Mortgages for shared ownership

| 1 min read

Shared ownership is a governmental scheme which makes home buying easier. You will be buying only a part of the house and will rent the rest. This will impact the amount you will have to borrow and the deposit you will be required to arrange. For everything relating to shared ownership mortgages, read on.

What is shared ownership?

Shared ownership is a governmental scheme helped people climb up the property latter who cannot afford to buy on the open market. You can buy a new home with as little as a 25% share in the property and a 5% deposit, rather than purchasing the entire property.

You will be renting the rest of the property from the local housing association. The rent charged is also less than the rent charged in the open market.

How can you qualify for shared ownership?

Shared ownership scheme is for first-time buyers, or if you already have a home, you must be in the process of selling it. Further, your annual household income has to be less than £80,000 (£90,000 in London). Additionally, you will have to arrange for a 5% or 10% deposit.

What are shared ownership mortgages?

For shared ownership properties, you have to pay at least 25% of the price of the property and rent the remaining portion from the local housing association. If you do not have that much money, then you will need a mortgage.

However, the mainstream mortgage lenders will not lend to you if you are on shared ownership. Therefore, you will have to find a specialist mortgage. Further, the interest rates on shared ownership mortgages are high because not many mortgage lenders offer shared ownership mortgages.

How can you find the best shared ownership mortgage deal?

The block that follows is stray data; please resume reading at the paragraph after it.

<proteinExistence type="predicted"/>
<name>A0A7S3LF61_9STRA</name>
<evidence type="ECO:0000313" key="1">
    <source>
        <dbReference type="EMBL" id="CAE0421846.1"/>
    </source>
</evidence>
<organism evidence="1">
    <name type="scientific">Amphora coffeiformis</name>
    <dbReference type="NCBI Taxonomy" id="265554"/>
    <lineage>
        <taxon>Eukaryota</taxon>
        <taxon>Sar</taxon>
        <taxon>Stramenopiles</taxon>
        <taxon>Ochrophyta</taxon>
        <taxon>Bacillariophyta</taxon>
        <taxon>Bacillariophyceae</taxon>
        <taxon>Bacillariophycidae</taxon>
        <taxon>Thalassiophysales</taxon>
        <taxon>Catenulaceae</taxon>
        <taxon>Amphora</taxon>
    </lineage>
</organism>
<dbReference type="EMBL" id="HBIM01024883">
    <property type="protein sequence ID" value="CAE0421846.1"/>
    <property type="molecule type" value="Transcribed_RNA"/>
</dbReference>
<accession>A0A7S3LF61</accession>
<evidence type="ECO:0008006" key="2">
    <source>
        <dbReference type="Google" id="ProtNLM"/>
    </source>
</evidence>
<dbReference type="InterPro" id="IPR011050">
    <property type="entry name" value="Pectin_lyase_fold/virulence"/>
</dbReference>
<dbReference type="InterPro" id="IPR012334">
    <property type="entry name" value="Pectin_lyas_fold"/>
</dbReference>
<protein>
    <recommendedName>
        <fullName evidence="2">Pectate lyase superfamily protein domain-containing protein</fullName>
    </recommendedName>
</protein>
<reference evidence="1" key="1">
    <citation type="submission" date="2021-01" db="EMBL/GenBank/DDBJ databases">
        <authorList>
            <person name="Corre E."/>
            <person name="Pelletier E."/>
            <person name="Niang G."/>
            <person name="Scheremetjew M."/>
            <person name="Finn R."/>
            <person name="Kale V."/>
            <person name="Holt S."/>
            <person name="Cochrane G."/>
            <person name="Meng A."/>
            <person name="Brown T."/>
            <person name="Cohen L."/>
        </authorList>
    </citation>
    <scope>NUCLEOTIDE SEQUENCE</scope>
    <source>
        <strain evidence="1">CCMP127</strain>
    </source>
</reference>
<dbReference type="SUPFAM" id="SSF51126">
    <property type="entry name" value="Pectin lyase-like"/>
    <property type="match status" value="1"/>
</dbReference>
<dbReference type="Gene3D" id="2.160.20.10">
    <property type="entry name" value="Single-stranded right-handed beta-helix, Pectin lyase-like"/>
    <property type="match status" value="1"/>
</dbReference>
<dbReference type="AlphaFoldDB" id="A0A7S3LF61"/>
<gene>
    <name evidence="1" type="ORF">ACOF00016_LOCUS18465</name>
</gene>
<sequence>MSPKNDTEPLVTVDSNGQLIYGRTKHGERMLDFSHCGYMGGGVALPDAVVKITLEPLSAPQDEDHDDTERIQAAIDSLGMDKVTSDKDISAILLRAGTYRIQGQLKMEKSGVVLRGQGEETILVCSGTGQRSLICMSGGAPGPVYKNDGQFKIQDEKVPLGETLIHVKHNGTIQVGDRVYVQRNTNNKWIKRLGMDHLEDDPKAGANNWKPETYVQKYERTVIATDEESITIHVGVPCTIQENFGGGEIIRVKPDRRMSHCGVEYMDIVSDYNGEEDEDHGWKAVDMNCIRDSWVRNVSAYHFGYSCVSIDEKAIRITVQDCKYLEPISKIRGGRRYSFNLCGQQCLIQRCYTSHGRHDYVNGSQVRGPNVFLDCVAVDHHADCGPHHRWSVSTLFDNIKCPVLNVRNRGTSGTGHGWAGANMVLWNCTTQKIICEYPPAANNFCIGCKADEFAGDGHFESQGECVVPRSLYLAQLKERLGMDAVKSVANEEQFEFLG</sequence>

A mortgage broker can be invaluable if you want to opt for a shared ownership scheme. A good mortgage broker will be aware of the various products that are available and will also be able to advise you on the lending criteria for those mortgage lenders.

How does the loan to value ratio work in shared ownership mortgages?

The loan to value ratio works different in shared ownership mortgages, as compared to standard mortgages. The loan to value ratio is calculated just on the portion you will be buying.

Suppose that you are buying a 50% share in a flat which is worth £200,000. You will need to a mortgage for £100,000 that will cover the share in the flat and the deposit.

Can you increase your share in the shared ownership home?

After you have lived in the home for a set period, then you can choose to increase your share in the property. You will have to check if the local housing association allows you 100% ownership. This is called staircasing.

Remortgaging for shared ownership properties

Remortgaging for shared ownership properties is not much different from a standard remortgage. However, since the number of lenders lending on shared ownership properties is less, you will have fewer choices of products available.

It would be best if you can buy the property by staircasing to 100% if you can afford it. As then, you will become eligible for a standard mortgage and will have more variety of cheaper mortgages to choose from.

Please note that the information provided on this page:

  • Does not provide a complete or authoritative statement of the law;
  • Does not constitute legal advice by Net Lawman;
  • Does not create a contractual relationship;
  • Does not form part of any other advice, whether paid or free.
Contact us about this article

We would love to hear what you think about this article and how we could improve it. Please do let us know. However, we shan't be able to reply to your specific questions. If you have a question about a document, please contact us.

Leave feedback about this page